Their name comes from the Greek word Kosmos which means beautiful and orderly. Although not a native English plant as originally it comes from Mexico, Cosmos has become a favourite in English gardens over the past 50 years.
The plant is graceful and useful in any garden, adding lightness and colour to plantings.
There are two annual species Cosmos sulphureus and Cosmos bipinnatus.
I prefer the bipinnatus because its leaves are ferny and the colours are various shades of pinks from the palest pink to deep rose.
They are perfect for the back of the border, although the plants may require staking.
Actually they seem to do quite well without staking unless you get strong winds and heavy rain - plant them closley and they will help to support each other as well as giving a splendid show!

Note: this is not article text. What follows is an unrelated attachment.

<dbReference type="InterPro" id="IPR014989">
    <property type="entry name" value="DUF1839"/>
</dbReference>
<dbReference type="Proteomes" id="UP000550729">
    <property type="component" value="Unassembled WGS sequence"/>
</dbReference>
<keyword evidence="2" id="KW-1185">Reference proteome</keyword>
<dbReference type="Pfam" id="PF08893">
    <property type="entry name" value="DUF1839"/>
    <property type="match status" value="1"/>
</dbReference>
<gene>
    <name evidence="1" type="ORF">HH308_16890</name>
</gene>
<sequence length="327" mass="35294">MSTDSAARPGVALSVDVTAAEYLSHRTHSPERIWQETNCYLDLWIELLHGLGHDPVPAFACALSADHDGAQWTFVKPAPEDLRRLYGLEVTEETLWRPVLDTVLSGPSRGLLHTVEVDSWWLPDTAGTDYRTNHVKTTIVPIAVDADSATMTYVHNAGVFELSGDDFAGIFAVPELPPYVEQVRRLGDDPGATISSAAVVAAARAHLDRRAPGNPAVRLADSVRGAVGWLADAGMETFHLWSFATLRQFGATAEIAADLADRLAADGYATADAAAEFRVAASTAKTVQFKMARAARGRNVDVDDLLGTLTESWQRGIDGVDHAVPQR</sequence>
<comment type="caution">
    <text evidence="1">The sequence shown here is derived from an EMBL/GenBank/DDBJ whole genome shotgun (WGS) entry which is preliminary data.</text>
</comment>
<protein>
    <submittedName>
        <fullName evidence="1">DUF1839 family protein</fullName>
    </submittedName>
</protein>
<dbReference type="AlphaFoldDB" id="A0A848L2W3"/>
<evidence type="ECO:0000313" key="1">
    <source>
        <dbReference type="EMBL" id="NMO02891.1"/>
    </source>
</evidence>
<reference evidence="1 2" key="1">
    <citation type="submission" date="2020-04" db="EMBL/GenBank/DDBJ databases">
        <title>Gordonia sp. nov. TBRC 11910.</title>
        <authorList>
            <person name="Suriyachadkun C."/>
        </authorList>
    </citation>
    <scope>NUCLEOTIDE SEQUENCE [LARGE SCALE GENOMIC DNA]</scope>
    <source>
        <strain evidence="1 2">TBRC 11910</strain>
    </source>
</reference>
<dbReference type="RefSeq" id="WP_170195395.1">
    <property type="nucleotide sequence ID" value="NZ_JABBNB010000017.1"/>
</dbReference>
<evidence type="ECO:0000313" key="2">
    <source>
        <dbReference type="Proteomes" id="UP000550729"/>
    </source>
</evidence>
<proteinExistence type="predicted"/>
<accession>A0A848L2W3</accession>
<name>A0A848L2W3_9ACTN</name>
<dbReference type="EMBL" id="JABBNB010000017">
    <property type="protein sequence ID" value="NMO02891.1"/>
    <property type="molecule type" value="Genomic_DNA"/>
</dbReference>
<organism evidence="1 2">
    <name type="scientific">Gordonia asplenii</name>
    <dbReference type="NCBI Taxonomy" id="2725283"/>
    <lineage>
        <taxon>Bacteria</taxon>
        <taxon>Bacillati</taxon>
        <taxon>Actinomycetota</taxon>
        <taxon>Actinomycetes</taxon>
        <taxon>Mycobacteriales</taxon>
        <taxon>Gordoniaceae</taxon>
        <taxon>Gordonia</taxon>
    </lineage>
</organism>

You can get tall varieties that grow up to 3ft or dwarf ones that look good at the front of beds and borders.
Check out some seed catalogues to find some that will suit your needs.
They also do well in pots and containers.
They are easy to grow.
Cosmos is a half hardy annual – buy a packet of seed and sow them inside in February- which will give you flowers from July to September.
Sow approx 3mm deep in temperatures 70 to 75F or 21-24C.
Make sure you don’t plant them out until all danger of frost has gone.
The plantlets can have their growing points nipped which will make them more bushy and give you more flowers per plant. However if you just let them grow naturally they will still give you a good display.
If you sow the seeds outside from March to May then you will get flowers from late summer to the first frosts.
A packet of seeds will usually provide 100 plus plants!
They prefer a sunny spot and like well drained soil.
They make good cut flowers
You Should Also Read:
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Easy to grow cottage garden plants
Top Ten Annuals for an English Garden
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